The weather. Certainly one’s affinity for a city cannot be based on the weather forecast; however, if you poll most Angelenos, you may find that the sunshine ranks high on their list of reasons for living in (and loving) Los Angeles. Perhaps most of those people are transplants from Ohio or Colorado or New England – as I am – but even some locals remain due to cloudless afternoons and respectably warm nights.
It doesn’t mean that LA doesn’t get chilly. But that’s just it. Chilly. One rarely hears the world “cold” without a trace of a sarcastic smirk. My friends in Boston suffer through 20-degree winters, while I enjoy a 75-degree December. I cannot complain. I should never complain.
I do desire to spend my warm late-spring to early-fall days strolling down Saint-Germain-des-Prés – as the city of Paris has claimed part of my heart – but I have recently realized that I want to spend my cooler months in a more forgiving climate. I have momentarily considered the Mediterranean… but my thoughts always return to Los Angeles and my little 1920s Hollywood Bungalow that sits at the base of the Hollywood Hills.
Every day, as I walk out of my house, the Hollywood Sign greets me. I look up my street and I see the clear blue sky, trees and hills surrounding those tall white letters. I have a wildlife playground – with hiking trails and dog parks – only a few steps away from my front door. At the top of Beachwood, I run under a canopy of trees while passing beautiful old homes that have history and have seen Hollywood grow up around them.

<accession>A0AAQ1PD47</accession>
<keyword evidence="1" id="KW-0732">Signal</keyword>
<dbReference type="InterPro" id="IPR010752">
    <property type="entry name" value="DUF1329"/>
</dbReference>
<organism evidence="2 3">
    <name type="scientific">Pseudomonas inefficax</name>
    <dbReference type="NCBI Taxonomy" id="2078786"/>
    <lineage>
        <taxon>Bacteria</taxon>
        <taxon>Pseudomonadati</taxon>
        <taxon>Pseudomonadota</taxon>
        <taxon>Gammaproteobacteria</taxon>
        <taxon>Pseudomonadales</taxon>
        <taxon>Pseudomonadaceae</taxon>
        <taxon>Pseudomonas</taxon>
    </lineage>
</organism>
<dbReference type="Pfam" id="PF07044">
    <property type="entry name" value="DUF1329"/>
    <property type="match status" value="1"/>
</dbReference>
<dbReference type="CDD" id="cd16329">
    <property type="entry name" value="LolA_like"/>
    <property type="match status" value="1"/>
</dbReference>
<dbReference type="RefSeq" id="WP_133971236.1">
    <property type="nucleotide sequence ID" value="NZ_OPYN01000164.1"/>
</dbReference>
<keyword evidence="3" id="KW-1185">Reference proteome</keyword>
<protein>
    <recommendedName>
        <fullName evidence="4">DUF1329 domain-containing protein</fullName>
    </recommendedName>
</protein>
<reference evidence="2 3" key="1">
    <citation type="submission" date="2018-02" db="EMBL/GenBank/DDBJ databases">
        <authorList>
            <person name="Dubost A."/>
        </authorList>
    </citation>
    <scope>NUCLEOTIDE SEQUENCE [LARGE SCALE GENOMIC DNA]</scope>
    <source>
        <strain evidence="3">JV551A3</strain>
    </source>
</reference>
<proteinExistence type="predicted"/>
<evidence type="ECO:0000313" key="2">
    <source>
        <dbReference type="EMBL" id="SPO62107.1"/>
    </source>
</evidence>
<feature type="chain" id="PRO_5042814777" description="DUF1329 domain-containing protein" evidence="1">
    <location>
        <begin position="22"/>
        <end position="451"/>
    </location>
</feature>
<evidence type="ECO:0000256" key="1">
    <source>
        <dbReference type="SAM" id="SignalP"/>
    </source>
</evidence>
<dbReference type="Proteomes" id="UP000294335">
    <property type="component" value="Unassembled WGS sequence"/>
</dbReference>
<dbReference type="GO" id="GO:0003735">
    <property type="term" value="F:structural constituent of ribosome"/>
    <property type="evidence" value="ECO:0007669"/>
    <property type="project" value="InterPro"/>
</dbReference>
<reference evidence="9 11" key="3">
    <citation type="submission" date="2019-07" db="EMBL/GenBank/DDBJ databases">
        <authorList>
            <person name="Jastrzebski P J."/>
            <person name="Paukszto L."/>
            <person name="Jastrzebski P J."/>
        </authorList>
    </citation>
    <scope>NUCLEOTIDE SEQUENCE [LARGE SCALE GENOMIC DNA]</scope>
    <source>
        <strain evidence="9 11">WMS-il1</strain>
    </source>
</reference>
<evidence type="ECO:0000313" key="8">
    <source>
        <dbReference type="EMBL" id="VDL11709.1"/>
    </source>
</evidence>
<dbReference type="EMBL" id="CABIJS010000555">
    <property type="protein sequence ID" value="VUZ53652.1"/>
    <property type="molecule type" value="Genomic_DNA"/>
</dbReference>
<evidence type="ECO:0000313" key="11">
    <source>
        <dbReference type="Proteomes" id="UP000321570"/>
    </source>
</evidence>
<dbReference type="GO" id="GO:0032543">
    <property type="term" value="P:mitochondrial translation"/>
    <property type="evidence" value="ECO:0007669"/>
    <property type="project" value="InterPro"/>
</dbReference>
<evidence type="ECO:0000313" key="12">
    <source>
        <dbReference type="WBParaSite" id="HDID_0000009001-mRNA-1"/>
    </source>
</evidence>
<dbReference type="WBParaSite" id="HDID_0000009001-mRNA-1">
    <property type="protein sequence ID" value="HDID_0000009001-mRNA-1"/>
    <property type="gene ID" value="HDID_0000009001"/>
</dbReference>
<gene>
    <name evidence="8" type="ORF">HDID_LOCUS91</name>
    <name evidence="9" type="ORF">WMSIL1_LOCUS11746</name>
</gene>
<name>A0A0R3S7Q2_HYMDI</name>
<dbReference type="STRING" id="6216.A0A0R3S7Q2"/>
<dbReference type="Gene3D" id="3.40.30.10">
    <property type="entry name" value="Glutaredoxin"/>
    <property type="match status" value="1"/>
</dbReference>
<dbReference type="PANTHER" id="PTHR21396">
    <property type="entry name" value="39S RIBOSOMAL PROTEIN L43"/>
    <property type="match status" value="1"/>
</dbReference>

Sometimes in the early morning, I will run up and down my street and my neighbors will say “good morning” as they too begin their day. As one passes other runners or walkers, we nod and smile at each other. This is part of our morning ritual. It’s as if we have a secret society.
The sense of neighborhood seems far greater here than in other parts of Los Angeles and this is one of the reasons I love to run up Beachwood and through the hills on Hollyridge Drive. There is a sense of community that is felt between strangers living on the same street, who are simply living out our lives in a warmer climate. The people here seem somewhat removed from the fast paced intensity of Hollywood. They have stopped and smelled the roses and have looked up to admire the clear blue sky above them. Maybe they are more aware of the World around them.
I have only recently stopped to take a look at what I have around me. I have spent too many years wanting to be somewhere else. But when I run past my Great-Grandmother’s house on Canyon Drive – which is still covered with pretty, little fuchsia flowers – I see that my own history is visible here. I am the fourth generation to call Hollywood my home. Perhaps I don’t need to look for my place, because it was always waiting for me.